O’ Nanak, the Creator has so many forms!
Devender Singh, b.1947, is an internationally renowned artist and the recipient of numerous awards and honors. A master of both realistic and abstract, his art brings alive the glorious moments of Sikh history and Punjabi culture. Amongst his best works are the Bara Maha Series of oil paintings which are based on the compositions of Guru Nanak and Guru Arjan Dev. He is respected for his much loved illustrations for the sikh comics of Amar Chitra Katha and countless books. His works adorn acclaimed museums and hold a place of pride in private collections worldwide.
Nikky Singh is the Crawford Family Professor of Religious Studies at Colby College, and the Chair of the Department of Religious Studies. Her interests focus on poetics and feminist issues. Nikky Singh has published extensively in the field of Sikhism, including The Feminine Principle in the Sikh Vision of the Transcendent (Cambridge: Cambridge University Press, 1993), The Name of My Beloved: Verses of the Sikh Gurus (HarperCollins and Penguin), Metaphysics and Physics of the Guru Granth Sahib (Sterling). She has published over 45 Journal Articles and Chapters in books, and has given over hundred lectures in North America, England, France, India, and Singapore. Her views have also been aired on television and radio in America, Canada, and India. Over the years her scholarship has been recognized with numerous awards and honors.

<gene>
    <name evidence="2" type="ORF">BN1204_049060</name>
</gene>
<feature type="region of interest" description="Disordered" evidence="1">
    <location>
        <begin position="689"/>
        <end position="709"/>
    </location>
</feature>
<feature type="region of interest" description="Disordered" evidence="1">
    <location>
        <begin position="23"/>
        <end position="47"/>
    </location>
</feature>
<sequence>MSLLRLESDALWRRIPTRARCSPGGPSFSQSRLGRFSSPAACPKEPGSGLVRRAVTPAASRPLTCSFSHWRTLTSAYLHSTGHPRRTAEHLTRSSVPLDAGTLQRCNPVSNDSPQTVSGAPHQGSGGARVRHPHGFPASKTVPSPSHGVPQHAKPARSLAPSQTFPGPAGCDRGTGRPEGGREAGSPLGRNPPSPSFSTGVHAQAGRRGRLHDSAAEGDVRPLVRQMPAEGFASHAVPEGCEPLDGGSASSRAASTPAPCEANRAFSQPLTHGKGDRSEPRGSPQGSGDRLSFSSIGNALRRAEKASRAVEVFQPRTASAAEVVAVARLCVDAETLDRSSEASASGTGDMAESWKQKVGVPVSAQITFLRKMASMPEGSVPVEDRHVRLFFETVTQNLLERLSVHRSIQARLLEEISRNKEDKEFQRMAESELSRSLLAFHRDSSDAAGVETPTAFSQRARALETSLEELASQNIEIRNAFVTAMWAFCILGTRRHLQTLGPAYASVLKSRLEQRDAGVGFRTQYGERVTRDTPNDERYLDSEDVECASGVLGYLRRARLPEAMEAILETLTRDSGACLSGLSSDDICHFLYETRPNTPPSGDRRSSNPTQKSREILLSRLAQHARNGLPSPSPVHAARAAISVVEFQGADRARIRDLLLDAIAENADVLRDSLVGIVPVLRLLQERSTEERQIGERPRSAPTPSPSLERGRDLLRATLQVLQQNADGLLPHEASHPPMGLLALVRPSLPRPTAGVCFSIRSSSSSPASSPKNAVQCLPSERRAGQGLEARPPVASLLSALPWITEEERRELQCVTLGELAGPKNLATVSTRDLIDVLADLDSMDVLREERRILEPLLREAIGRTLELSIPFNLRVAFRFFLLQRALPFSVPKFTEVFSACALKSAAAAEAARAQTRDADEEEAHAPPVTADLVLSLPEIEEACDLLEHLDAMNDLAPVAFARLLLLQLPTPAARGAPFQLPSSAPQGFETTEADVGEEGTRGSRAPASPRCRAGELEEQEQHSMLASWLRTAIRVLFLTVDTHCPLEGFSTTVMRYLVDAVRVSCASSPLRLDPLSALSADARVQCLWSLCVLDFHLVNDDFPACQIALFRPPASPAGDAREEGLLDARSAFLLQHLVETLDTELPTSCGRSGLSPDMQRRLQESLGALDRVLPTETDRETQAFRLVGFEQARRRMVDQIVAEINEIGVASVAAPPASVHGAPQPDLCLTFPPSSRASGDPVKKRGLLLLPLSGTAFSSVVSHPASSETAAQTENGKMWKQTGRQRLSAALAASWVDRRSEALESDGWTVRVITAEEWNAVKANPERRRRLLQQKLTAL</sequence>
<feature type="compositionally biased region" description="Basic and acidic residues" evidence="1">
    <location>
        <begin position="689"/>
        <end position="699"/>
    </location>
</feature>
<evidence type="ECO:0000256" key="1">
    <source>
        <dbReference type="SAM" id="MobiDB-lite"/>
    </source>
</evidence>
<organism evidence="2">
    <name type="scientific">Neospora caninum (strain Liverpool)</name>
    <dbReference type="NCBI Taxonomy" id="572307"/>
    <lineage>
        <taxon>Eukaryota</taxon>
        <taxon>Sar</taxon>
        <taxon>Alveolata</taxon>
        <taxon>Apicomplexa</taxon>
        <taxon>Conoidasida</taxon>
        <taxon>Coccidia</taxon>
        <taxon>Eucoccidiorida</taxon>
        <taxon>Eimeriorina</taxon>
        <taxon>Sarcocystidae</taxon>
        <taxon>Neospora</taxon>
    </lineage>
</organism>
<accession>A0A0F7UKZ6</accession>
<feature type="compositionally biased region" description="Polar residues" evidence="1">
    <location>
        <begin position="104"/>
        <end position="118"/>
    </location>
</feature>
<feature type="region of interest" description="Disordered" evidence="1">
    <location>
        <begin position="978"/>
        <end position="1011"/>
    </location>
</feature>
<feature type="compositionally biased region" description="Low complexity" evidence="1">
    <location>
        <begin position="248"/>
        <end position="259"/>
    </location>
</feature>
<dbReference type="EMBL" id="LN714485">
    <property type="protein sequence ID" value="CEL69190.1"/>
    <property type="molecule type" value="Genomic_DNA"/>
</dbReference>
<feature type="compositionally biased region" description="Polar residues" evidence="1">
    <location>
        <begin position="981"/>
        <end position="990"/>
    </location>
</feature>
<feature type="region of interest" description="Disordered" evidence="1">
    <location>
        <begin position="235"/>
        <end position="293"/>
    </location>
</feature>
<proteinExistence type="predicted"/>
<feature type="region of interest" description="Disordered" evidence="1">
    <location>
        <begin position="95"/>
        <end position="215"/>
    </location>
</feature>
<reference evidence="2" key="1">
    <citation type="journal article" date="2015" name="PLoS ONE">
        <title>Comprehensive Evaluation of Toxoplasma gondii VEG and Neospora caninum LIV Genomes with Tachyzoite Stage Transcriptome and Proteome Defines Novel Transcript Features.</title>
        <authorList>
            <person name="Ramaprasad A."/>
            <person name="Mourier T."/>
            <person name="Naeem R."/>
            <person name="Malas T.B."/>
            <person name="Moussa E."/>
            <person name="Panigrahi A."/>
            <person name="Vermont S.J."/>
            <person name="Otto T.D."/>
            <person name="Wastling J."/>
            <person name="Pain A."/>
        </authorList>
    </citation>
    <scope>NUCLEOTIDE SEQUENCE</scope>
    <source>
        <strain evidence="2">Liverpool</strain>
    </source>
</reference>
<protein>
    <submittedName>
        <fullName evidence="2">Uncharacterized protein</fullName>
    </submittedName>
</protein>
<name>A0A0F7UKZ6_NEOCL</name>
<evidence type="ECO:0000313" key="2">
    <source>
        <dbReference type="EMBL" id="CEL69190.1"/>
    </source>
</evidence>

Order your copy Now! Click here